By Amy Hefestay
CAP Vice President
The 2021 wild horse helicopter roundup in the Sand Wash Basin Herd Management Area (HMA) in northwest Colorado took place in the first week of September, 2021. The Bureau of Land Management’s (BLM) own documentation states that, “Helicopters should travel at a speed that matches the slowest horse, to avoid separating foals from their mothers.”
However, on September 6th, a small black foal did become separated from her mother. She could not keep up with her herd as they were terrorized by overhead helicopters. In the wild, natural predators attack “prey” animals like horses by jumping onto their backs, in order to bite the neck and severe the jugular or spinal column of their victim. Wild or domesticated, all horses have innate fear of overhead objects. Helicopter roundups are especially inhumane because they arouse panic and a subsequent frenzied stampede in an entire herd. As horses run from the large object chasing them from above, they often trample each other, break bones, and lose their young—due to their hysteria and primitive instinct for self-preservation.
But on that day, a hero bachelor stallion took care of the lost filly. The stallion Merlin took responsibility for the unknown little one-week-old with a white starred forehead. He slowed his pace, stuck by her and ended up captured. When it became clear he could no longer protect her in the enclosure pen, he sprung over the fence from a standstill, and returned to the wild. But the tiny foal was imprisoned with adult horses she did not know, and without her mother. Human observers named her StellaLuna.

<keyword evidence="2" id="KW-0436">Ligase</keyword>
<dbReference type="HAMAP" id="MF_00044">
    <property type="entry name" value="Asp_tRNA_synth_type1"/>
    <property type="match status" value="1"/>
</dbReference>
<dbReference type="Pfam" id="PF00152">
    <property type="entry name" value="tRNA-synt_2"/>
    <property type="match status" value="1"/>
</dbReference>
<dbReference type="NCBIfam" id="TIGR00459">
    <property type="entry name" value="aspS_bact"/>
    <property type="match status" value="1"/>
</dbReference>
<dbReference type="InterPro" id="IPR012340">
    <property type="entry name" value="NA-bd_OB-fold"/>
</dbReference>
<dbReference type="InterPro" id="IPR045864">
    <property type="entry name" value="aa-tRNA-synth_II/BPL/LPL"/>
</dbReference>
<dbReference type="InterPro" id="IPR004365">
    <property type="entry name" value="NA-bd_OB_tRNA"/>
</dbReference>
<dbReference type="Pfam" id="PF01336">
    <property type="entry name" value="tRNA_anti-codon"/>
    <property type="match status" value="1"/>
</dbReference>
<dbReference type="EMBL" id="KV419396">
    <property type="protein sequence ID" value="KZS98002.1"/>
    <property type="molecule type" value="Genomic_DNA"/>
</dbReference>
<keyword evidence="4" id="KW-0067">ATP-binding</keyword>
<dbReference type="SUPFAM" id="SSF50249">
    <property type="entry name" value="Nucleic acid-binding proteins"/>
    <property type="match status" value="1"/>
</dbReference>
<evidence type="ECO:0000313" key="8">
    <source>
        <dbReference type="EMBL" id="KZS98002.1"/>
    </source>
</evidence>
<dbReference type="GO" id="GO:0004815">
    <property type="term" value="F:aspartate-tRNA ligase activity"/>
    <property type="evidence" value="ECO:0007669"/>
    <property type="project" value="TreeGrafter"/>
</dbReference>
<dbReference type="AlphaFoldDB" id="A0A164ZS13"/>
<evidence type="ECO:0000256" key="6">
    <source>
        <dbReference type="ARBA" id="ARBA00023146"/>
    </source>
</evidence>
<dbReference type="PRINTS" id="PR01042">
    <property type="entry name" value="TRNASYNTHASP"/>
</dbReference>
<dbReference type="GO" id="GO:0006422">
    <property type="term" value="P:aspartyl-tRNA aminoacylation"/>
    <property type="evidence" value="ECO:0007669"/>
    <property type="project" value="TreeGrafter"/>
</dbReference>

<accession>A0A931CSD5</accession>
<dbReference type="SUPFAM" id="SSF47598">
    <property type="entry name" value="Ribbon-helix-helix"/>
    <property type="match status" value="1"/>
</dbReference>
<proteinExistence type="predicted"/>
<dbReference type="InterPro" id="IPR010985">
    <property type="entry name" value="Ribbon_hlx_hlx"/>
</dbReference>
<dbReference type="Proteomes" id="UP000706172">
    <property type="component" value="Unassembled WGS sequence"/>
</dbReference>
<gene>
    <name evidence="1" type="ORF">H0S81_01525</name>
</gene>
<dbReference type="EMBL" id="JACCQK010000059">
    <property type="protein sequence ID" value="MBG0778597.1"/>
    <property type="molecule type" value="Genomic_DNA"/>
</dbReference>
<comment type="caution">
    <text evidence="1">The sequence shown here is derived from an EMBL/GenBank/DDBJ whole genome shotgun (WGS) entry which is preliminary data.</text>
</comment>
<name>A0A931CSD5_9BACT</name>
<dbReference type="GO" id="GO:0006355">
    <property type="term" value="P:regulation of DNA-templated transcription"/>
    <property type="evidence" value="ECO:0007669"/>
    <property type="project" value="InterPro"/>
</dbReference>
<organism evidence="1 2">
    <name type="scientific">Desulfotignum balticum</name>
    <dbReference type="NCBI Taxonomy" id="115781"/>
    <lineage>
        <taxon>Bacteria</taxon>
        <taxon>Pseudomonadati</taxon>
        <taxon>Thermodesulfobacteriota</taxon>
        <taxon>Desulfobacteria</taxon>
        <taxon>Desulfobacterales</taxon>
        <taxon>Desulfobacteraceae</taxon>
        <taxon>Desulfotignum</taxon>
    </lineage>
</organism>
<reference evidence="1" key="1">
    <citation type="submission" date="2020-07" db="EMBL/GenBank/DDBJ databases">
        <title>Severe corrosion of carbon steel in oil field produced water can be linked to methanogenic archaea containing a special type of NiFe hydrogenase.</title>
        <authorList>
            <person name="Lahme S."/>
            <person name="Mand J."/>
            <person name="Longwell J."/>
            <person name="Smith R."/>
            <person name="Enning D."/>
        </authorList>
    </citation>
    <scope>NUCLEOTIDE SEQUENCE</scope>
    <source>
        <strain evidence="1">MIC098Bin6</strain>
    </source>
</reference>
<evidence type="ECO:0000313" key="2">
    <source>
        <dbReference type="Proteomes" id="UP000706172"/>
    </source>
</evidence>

(For the full story of newborn StellaLuna’s capture, read CAP’s previous blog: Tales From The Sand Wash Basin Wild Horse Roundup: StellaLuna’s Story – https://coanimalprotectors.org/tales-from-the-sand-wash-basin-wild-horse-roundup-stellalunas-story/ )
One year later, StellaLuna celebrated her first birthday on September 1st. After rescuers intervened at the capture site, she was transferred and cared for at a foster home where she was bottle fed, and as a seven-week-old, quickly transitioned to drinking from a bucket. The filly is now a yearling living at For the Love of Aria Sanctuary (FTLOA) in Kiowa, Colorado.
When she arrived at the FTLOA Sanctuary on October 23, 2021, StellaLuna was placed with Charlie, an older mare who had lost her own foal earlier in the year. Charlie and StellaLuna formed a bond and now share a strong mother/daughter relationship. In the wild, a band of horses may contain several mares, and StellaLuna also became friends with a younger mare, Telluride (Telly). Both Charlie and Telly will provide a loving and instructive relationship with StellaLuna for at least five years to help negate the “orphan foal” mentality that results when young horses are separated from their mothers. “Orphan foal” occurs when young horses have no way to learn horse manners and respect for others–in other words, horse etiquette. Despite the best intentions of human rescuers, the foal who is raised exclusively by people loses their sense of a human’s personal space and an even greater loss of their own personal space and natural flight response. This can lead to the foal becoming nippy and pushy, which becomes a concern as the cute baby becomes a full-sized horse.